What is a Home Equity Line of Credit?

by Investing School on January 5, 2011

A home equity line of credit, also referred to as a HELOC for short, is a loan where the collateral that is used is the borrower’s equity in his or her property. Homes are a valuable asset and usually the most valuable asset many people own, so this type of loan is used for major purchases such as for education, home improvements or medical bills. Unfortunately, home equity lines of credit loans were taken out recklessly in recent years and contributed to the subprime mortgage crisis.

A HELOC works differently from other loans. The borrower does not receive the entire sum up front. Instead, he uses the maximum allowed amount as a credit line but can’t borrow more than the equity allows. It can be compared to a credit card. There is a “draw period” in which borrowers can take out funds. This is usually 5 to 25 years.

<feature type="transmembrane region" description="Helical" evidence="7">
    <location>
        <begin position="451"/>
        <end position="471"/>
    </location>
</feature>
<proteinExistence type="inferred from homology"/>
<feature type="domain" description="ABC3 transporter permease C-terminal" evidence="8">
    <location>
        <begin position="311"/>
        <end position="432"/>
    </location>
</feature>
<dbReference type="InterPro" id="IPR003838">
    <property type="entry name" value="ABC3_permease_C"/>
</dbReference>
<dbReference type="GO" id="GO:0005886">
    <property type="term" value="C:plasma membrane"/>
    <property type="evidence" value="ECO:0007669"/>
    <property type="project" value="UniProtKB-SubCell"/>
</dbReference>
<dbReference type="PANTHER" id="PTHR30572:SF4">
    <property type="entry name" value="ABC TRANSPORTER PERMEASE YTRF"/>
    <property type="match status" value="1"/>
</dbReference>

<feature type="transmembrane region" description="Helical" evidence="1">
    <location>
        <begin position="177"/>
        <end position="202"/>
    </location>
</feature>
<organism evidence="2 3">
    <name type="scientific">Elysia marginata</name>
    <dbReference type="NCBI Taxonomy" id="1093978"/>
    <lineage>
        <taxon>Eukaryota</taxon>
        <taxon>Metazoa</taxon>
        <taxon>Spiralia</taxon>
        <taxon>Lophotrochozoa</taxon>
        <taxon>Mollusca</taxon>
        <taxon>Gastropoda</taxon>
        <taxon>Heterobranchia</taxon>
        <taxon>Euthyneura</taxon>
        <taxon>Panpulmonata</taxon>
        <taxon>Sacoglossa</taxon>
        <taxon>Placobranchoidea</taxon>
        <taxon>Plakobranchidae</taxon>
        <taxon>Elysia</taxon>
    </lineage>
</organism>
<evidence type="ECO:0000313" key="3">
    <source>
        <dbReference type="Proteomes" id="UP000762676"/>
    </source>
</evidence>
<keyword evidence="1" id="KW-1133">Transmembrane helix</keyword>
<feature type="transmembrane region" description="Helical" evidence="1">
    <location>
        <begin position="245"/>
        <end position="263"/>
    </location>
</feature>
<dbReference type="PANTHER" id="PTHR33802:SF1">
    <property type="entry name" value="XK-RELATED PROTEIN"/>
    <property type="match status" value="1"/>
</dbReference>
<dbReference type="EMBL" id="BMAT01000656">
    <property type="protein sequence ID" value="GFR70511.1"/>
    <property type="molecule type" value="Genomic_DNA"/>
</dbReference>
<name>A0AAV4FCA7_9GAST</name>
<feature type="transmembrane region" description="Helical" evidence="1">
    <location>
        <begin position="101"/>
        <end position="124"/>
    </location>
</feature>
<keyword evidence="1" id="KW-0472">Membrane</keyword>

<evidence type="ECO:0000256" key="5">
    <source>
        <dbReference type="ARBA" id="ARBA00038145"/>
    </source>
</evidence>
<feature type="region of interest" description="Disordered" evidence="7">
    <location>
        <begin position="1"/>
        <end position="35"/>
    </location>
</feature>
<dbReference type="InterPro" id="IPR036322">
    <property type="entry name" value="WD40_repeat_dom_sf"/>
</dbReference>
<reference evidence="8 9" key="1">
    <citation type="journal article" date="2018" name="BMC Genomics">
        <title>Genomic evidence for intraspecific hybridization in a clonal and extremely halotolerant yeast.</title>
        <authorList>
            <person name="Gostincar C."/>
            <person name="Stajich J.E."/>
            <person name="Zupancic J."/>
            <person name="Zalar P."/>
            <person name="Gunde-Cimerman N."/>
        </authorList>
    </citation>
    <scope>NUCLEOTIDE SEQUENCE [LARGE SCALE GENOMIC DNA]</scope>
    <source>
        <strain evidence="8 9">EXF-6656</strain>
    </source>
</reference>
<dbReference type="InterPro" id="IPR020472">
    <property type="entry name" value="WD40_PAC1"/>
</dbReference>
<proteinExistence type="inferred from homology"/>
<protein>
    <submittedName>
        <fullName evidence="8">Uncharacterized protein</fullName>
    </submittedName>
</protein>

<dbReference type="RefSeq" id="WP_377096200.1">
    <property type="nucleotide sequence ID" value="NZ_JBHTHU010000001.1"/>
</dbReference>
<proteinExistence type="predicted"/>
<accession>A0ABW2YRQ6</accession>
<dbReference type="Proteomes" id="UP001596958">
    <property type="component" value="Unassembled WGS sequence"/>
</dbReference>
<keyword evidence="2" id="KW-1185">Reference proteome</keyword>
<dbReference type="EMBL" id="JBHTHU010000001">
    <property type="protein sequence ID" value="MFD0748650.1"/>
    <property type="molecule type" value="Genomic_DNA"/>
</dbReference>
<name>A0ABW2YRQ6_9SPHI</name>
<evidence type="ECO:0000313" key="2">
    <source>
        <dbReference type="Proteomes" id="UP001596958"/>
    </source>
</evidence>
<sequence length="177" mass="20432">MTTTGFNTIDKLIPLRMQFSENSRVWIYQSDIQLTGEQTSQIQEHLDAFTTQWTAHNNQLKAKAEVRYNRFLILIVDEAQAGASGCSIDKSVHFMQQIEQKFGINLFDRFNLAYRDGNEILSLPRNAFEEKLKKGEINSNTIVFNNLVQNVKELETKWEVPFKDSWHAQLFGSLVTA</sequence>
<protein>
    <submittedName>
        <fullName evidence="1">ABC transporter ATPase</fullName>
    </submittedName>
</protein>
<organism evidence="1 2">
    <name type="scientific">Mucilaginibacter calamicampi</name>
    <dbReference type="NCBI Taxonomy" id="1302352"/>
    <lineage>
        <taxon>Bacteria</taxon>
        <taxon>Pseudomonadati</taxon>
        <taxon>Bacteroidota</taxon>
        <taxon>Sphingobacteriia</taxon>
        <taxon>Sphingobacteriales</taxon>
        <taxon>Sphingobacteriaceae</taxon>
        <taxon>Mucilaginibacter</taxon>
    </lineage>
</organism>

There is usually a minimum monthly payment and it is often an interest only payment. This means that the borrower will only make a payment that is equal to the interest that is due on the principal and nothing more. The full principal amount is due to be repaid at the end of the draw period. This can be paid in a lump-sum or paid according to the terms of the loan and amortization schedule.

Another important characteristic of this type of loan is that is that the interest rate is variable. The interest rate is based on an index – usually the prime rate.

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